Kenny & Laura Gregory Kemp

This Photo Graciously Submitted by Tom Dickerson.
Any Comments or Questions
Click Here

Lansford Kendred (Kenny) and Laura Gregory Kemp abt 1900
Roy Gregory provided this picture
Kenny was born 9-19-1860 and died 6-22-1943. He was the son of Bailey Peyton and Juda Granade Kemp.

Go To Bailey Peyton & Juda Granade Kemp Picture

Laura was the daughter of Milton and Matilda Grissom Gregory. She was born 7-8-1860 and died 7-15-1920.

Go To Henry Milton Gregory Picture

Minnie Moore, granddaughter of Kenny and Tennie Winkler Kemp
provided this picture and much of this information.

Pictured in about 1910 are Kenny and Laura Gregory Kemp with their house in the
background. Kenny built this house in about 1905. As of October 2003, it was still
standing but has been abandoned. It is located on Towtown Branch Road about one-
quarter mile west of the intersection of the Dickerson Hollow Lane and the Stone
Branch Road and west of Pleasant Shade about one and one-half miles.

Kenny was first married to Tennie Winkler, daughter of Alfred and Elizabeth Winkler.
They had one daughter, Maude Elizabeth who married Howard Gregory. After Tennie's
death, he married Laura Udora Gregory but they had no children. After Laura's death
in 1920, Kenny sold his property to John and Melissa Smith Oldham and it remained
in their family until the early 1950s.

The wooden box beside of Laura was the mailbox and the "A" frame in the extreme
right of the picture appears to be a stile used for crossing the fence.

This Story By Tom Dickerson

I have a story about Kenny and Jim Dickerson. They were first cousins through their mothers,
Juda and Rebecca Grinad (Granade) Dickerson, wife of Lanson Dickerson.

First, I will preface this story with a comment about Jim Dickerson. He was a noted "fist and skull" fighter
(he was reputed to have had about 30 fights) and was not hesitant to tell a man he was going to get a
"whipping" if he thought it was appropriate. One of his fights resulted in his being excluded from Mt.
Tabor Baptist Church but that is another story.

This story, however, did not end in a fight. Kenny lived downstream from Jim. During a flood, the branch
was swollen to the extent that it washed away a number of fence posts that Jim had stacked on his property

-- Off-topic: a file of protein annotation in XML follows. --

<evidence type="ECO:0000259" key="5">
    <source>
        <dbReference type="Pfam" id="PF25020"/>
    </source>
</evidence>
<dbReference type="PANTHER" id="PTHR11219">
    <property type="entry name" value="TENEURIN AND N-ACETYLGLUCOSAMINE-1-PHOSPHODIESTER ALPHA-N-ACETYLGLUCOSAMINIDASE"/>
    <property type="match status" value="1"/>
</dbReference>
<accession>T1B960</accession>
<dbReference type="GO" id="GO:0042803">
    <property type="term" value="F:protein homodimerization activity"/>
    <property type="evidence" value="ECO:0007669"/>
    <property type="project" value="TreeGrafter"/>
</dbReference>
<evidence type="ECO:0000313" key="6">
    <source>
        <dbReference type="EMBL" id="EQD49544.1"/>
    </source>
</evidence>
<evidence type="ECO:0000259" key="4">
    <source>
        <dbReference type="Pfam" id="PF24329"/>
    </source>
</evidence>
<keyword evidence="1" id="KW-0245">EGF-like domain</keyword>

near the branch. The posts came to rest on Kenny's property and after locating them, Jim explained to Kenny
what had happened and said that he would soon retrieve his posts. But Kenny's response was that the posts
were on his property and consequently they belonged to him. (I don't know Kenny's side of the story. Perhaps
he also had posts stacked along the branch and thought they were all his.) Since Jim couldn't prove that the
posts were his, he said, "Confound," (this was one of his words of exclamation when he was surprised or
puzzled) Kenny, you have a whipping waiting for you! The fight did not occur at that point but remained and
open issue for some period of time. The story goes that Kenny would go to considerable effort to avoid Jim,
and if he saw Jim approaching him in the road he would move into the fields or woods so as not to have to
pass close to him. This dispute continued between the two men for some length of time and was finally
resolved when Jim's mule fell into a sinkhole.

The news of this event spread quickly and a number of the neighbors assembled at the site to try to rescue
the unharmed animal. I suppose that Kenny decided this would be a good time to try to rectify their
differences, so upon his arrival and after surveying the situation he said, "Jim, we've got to get some ropes
around that mule to pull him out"! (This may have been quite a dangerous undertaking since the mule was
probably struggling to try to get out on his own and could easily have badly injured Kenny in the process.)
Without further ado, Kenny climbed down into the pit, put the terrified mule into a sling, and the mule was
hauled to the surface. Upon seeing the mule safe and sound, Kenny went home. When asked by someone
in the crowd if Kenny still had a whipping coming, Jim replied, "When he needs me I'll be there". So this
event ended the hard feelings between the two men and they lived as good neighbors from that time.

Go To Jim And Matilda Anderson Dickerson Pictures

Back To Old Pictures Index